When you Google common skin conditions like keratosis pilaris (KP), rosacea, eczema and psoriasis, you’re probably flooded with images of these conditions on white or fair skin tones. Additionally, most textbook photos and studies doctors examine in school tend to be of lighter skin rather than skin of color. Every dermatologist’s experience is different, so it’s important to find an expert that can identify these conditions on any skin tone.
“Patients with pigmented skin may find it hard to find representative pictures of their condition on Google—80 percent of Google pictures of skin conditions are of lighter-skinned people,” says New York dermatologist Elaine Kung, MD. Additionally, “depending on where the dermatologist has trained or is practicing, they may have limited exposure to patients with darker skin types,” says Dr. Kung. “For example, a friend who moved to Virginia texted me that she called a few dermatology offices in her area inquiring if they feel comfortable treating an Asian person’s brown spots with a laser. She was disappointed to find out that most of them do not.”
Similarly, while Montclair, NJ dermatologist Jeanine B. Downie, MD has trained and practiced in New York City, friends in other states, like Idaho and Iowa, don’t see as many patients with skin of color, so diagnosis can be challenging. “There needs to be more skin of color training in all residencies so that different skin conditions are not misdiagnosed and mistreated,” she says. Furthermore, “dermatologists need to do research if they realize they’re weaker in a certain area,” says Dr. Downie. “They need to attend more CME-type dermatologic conferences and make sure that they’re trained in the areas they think they’re weaker in because we don’t need weak doctors ever at all.”
According to Dr. Kung, dermatologists who have practiced in major metropolitan areas like New York City and Chicago, like herself, are the best experts to ask as they’re more familiar with a wide range of skin tones. “Many times, patients will come to see me and they tell me they have shingles and it’s psoriasis. They tell me they have acne and it’s KP. They tell me they have a fungus and it is eczema,” says Dr. Downie. “So if patients tried to treat something over the counter for more than a week, and it’s not treatable, then they should go see a board-certified dermatologist.”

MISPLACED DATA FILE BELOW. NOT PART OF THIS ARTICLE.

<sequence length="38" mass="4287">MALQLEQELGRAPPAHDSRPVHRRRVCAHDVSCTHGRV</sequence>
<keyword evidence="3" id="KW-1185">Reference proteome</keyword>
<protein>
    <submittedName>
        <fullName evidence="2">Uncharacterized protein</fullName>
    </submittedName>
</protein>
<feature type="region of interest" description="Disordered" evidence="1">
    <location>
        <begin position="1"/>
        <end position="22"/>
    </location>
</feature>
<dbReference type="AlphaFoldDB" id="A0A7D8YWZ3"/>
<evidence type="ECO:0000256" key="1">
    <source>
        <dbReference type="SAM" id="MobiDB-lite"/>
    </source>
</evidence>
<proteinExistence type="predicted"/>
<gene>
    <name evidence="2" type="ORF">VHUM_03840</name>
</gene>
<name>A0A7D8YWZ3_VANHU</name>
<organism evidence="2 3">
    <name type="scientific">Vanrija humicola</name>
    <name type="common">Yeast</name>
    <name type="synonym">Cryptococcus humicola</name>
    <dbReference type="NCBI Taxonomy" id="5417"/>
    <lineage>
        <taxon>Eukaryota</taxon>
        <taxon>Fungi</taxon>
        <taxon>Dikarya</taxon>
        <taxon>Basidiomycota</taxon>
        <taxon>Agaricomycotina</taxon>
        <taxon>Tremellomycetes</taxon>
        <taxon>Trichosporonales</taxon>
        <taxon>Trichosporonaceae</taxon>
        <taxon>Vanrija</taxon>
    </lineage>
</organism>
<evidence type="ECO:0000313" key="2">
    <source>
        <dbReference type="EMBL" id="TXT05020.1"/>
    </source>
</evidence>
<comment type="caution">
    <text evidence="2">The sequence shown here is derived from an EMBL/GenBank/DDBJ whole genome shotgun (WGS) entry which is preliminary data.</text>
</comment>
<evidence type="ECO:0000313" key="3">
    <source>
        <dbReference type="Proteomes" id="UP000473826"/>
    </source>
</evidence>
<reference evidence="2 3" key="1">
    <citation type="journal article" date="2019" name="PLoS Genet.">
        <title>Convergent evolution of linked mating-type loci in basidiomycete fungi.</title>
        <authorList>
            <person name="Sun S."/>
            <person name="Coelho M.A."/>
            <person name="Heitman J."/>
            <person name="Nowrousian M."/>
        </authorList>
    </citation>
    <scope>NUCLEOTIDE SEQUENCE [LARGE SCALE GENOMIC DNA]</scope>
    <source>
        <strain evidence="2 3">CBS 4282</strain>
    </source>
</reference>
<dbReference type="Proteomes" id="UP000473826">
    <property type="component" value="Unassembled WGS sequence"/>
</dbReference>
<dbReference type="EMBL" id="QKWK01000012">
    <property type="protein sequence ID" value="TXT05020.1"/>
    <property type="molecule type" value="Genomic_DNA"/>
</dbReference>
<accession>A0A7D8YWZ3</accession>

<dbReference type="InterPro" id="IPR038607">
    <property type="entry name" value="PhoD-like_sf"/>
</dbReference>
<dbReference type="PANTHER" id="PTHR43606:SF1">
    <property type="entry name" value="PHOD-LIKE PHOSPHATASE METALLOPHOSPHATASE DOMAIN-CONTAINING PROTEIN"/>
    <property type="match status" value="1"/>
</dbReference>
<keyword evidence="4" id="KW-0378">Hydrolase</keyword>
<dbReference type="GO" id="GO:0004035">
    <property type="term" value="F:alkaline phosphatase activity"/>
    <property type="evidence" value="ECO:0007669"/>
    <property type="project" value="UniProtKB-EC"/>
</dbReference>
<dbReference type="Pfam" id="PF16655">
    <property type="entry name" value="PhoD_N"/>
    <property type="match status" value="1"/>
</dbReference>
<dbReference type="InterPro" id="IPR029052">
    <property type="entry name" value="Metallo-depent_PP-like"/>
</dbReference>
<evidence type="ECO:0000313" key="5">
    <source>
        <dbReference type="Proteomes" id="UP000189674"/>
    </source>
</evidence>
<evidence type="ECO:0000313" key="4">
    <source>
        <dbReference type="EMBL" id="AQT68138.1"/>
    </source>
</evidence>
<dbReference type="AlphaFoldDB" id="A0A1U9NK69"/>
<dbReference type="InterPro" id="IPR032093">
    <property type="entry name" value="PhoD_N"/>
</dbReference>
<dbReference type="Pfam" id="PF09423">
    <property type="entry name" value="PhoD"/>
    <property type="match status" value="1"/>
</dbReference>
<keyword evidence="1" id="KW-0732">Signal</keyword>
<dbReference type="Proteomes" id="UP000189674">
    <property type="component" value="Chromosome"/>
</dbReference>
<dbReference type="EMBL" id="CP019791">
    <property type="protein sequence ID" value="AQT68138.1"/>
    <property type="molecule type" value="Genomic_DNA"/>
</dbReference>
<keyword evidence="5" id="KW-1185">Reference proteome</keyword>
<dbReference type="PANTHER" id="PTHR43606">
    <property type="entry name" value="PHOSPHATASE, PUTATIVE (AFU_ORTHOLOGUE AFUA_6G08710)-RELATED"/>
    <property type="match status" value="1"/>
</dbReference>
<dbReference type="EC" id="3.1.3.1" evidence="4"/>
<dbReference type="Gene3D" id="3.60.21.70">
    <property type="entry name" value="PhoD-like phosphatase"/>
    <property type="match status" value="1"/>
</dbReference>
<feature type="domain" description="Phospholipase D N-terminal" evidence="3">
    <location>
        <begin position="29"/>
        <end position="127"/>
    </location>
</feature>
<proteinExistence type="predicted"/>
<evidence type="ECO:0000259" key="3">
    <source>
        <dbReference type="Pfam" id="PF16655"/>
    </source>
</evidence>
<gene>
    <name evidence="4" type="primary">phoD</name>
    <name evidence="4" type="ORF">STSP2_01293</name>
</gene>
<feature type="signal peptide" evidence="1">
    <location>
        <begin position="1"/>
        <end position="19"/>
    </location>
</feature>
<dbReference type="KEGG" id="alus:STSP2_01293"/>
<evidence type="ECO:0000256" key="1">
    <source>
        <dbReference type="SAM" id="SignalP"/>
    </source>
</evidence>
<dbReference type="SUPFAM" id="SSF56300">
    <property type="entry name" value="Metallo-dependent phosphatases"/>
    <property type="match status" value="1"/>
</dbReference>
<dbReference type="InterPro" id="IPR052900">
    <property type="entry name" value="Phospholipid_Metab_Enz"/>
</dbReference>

Miami dermatologist Anna Chacon, MD says eczema can present very differently in people of color. “Due to the redness’ potential to be hidden on darker skin, it is frequently hard to figure out,” says Dr. Chacon. “Eczema may instead appear as a dark brown, purple or ashen gray color. This can lead to delayed or incorrect diagnoses.” Hallandale Beach, FL dermatologist Dr. Bertha Baum says affected areas may also appear as thick, scaly patches that are darker than the surrounding skin. Dr. Downie notes that it can also be more papular than what we commonly see on light skin types. Some other signs of eczema include itching, dry skin and a rash, says Dr. Chacon.
“In people with darker skin tones, psoriasis can appear as dark patches or thickened, scaly plaques that may be mistaken for eczema or other skin conditions,” says Dr. Baum. She notes that the usual redness of the condition is often less apparent on skin of color. Dr. Downie says the often silvery scales could appear a deep eggplant color.
“Acne lesions can appear darker or redder on skin of color due to increased melanin production. Additionally, post-inflammatory hyperpigmentation (PIH) can be more common and more severe in people with darker skin tones, leading to long-lasting dark marks after acne clears,” says Dr. Baum. Dr. Downie notes that often patients come in concerned about acne, but it turns out to be dark spots.
“Skin cancers do look different in skin of color versus lighter skin types,” says Dr. Downie. “If you have a non-healing pimple or a non-healing wound, you should check it to make sure that it’s not a skin cancer with the board-certified dermatologist.”
Rosacea often presents as a flush of pink and red on those with lighter skin tones, but Dr. Downie says it can appear more violet and purple on darker skin tones. “On dark and black skin, it may be challenging to recognize the flushing or blushing associated with rosacea. Keep an eye out for additional symptoms of the illness,” says Dr. Chacon. “Rosacea is a common skin disorder that makes your face look flushed and has visible blood vessels. Moreover, it could result in tiny, pus-filled pimples.”
Dr. Downie says KP may look like a generalized rash on skin of color. While KP tends to appear as white or red bumps on lighter skin, they may be brown or flesh-colored on darker skin tones, says Dr. Chacon. It frequently appears as raised, darker lumps on the upper arms, butt and thighs.